February 06 2013 11:07AM
Nine games into the 2013 NHL season, no player on the Oilers roster has been trusted to play more minutes than rookie rearguard Justin Schultz’s 23:09 per night.
Schultz leads the Edmonton blue line in ice-time at even-strength (17:45, more than a minute more per game than second-ranked Jeff Petry) and on the power play (4:18, roughly 30 seconds more per game than Ryan Whitney). Schultz is also averaging more than a minute per game on the penalty kill.
That Schultz has emerged as the Oilers’ top offensive option is not surprising – the team’s only real threat on the back end other than Schultz is Ryan Whitney, and he has been a shadow of the player he was before ankle injuries robbed him of his mobility. More than that, Schultz is uniquely gifted – as evidenced by his neck-and-neck race with Jordan Eberle for the AHL scoring lead during the lockout, a race that left every other player in the league in their dust. While for years the hallmark of an Oilers’ offensive defender has been a booming point shot on the power play, Schultz is a different sort of attacker – one who relies on his speed, passing, and above all a willingness to pinch in an unleash his hard and accurate wrist shot.
But if Schultz’s offensive prominence isn’t surprising, his overall lead in ice-time is. It’s also been a god-send for the Oilers, who have seen last year’s top pairing (Ladislav Smid and Jeff Petry) struggle in the early going, albeit while playing tough minutes. The third pairing, playing far more sheltered minutes, has also made its share of errors. This is evident both by eye and by number.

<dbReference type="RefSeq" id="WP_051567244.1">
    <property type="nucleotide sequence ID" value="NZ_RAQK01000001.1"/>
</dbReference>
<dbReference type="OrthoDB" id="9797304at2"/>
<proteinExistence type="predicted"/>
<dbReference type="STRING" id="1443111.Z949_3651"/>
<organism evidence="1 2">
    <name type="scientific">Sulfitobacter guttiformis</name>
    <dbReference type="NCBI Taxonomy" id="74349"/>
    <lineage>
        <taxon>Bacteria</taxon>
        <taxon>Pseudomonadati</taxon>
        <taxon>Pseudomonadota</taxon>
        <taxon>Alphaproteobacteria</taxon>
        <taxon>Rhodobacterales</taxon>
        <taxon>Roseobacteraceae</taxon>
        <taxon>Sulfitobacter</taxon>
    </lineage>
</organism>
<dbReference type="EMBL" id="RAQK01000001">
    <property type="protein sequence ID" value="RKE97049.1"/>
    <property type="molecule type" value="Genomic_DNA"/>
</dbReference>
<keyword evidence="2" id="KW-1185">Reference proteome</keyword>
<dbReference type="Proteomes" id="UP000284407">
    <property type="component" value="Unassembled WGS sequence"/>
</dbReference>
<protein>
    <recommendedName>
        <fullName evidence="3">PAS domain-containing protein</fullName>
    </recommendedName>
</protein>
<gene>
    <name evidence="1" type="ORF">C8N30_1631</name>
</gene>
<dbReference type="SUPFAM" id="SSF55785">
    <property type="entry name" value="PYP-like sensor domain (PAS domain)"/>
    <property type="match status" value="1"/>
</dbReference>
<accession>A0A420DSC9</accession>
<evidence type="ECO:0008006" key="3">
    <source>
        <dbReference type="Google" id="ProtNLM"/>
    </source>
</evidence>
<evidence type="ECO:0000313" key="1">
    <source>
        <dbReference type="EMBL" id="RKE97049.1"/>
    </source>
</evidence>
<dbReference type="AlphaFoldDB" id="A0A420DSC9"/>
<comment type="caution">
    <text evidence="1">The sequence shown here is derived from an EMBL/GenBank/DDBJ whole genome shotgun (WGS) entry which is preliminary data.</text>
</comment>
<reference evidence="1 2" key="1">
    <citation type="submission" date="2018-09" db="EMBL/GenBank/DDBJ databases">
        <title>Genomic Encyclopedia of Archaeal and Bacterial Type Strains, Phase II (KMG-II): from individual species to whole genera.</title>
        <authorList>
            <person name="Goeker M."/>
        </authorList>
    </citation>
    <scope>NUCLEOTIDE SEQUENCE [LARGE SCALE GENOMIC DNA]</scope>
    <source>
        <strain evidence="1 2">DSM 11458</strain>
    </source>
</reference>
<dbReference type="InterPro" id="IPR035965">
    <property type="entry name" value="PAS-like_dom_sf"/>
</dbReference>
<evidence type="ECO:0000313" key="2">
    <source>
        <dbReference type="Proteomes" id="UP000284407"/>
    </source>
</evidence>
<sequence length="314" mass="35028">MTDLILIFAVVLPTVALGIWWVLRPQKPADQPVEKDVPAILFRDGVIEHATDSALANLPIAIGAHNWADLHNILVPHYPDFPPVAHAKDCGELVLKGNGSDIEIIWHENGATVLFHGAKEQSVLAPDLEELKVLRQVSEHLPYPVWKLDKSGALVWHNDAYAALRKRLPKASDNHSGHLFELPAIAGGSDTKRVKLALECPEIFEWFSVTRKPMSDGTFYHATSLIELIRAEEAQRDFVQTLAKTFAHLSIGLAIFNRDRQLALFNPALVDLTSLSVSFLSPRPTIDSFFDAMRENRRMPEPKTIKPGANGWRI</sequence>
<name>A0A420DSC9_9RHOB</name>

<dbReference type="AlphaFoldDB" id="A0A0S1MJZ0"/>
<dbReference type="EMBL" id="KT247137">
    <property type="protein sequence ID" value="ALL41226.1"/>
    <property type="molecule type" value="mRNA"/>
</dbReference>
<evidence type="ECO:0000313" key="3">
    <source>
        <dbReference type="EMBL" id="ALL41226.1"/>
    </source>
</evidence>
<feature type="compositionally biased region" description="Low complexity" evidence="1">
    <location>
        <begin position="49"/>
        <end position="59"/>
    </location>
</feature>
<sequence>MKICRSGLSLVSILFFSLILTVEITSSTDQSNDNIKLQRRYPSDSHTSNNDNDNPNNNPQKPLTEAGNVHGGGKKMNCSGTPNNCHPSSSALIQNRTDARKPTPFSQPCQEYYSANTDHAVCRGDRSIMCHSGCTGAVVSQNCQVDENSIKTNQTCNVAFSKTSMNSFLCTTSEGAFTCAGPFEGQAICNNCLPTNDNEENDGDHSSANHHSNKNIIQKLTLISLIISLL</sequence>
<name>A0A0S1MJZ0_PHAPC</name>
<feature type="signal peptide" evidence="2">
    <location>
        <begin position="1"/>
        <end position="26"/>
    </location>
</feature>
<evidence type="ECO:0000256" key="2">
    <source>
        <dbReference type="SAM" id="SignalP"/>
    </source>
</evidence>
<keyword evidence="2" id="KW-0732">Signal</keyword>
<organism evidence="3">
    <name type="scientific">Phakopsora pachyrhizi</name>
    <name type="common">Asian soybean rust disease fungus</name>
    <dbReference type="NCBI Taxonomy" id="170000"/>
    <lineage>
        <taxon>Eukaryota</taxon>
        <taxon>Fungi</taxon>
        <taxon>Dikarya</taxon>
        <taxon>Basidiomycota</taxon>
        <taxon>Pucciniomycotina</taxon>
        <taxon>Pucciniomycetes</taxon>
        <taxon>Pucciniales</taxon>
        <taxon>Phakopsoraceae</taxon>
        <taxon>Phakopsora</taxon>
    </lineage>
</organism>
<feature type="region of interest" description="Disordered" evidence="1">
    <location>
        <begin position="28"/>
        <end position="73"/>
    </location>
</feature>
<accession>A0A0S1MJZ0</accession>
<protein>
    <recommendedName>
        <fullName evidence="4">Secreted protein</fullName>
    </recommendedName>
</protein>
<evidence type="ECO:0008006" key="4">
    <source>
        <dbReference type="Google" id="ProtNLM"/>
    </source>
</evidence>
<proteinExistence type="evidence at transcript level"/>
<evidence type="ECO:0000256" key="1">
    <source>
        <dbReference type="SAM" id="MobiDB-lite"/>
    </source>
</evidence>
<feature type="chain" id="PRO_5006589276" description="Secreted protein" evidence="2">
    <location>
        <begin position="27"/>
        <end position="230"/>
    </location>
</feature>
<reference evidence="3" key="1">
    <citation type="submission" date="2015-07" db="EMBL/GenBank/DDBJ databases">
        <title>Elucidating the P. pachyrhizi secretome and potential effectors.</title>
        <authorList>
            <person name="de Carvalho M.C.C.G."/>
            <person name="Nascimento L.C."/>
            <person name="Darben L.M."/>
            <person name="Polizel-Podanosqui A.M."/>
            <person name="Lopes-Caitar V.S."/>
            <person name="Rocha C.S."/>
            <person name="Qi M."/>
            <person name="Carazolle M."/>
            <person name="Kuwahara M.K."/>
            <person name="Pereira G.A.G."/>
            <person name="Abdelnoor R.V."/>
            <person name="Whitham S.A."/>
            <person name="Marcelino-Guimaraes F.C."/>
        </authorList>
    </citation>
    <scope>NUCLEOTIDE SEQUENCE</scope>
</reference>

The following chart shows the current group of seven ranked by a number of statistical measures:
CorsiRel: Shot attempts for and against (Corsi) while a player is on the ice 5-on-5 per 60 minutes of play, adjusted for strength of team. ZS: Zone starts – the percentage of non-neutral zone shifts each player started in the offensive zone in 5-on-5 situations. SC Cont.: Even-strength scoring chances each player has contributed to or been at fault on per 60 minutes. Shots +/-: The average shots for minus against over 60 minutes of 5-on-5 ice-time. Scoring chances data via David Staples; all other data from behindthenet.ca.
The pairing of Schultz and Schultz excels regardless of measure. They’ve been given the most favourable zonestarts on the team – sensibly so, given the younger Schultz’s exceptional offensive ability – but they haven’t been given butter-soft positional minutes and they certainly haven’t faced sub-par opposition. Yet they’re well ahead by shots, shot attempts, and scoring chances. (Side point: the fact that the Oilers are starting far more often in their own end than in the offensive zone says unkind things about their 5-on-5 territorial game to this point in the season).
Schultz isn’t a perfect player, and he’s certain to have lapses now and again. But so far, he’s shown himself to be the best option for the top job on Edmonton’s blue line – and that’s far more than anyone could have expected so quickly when he signed with the team in the summer.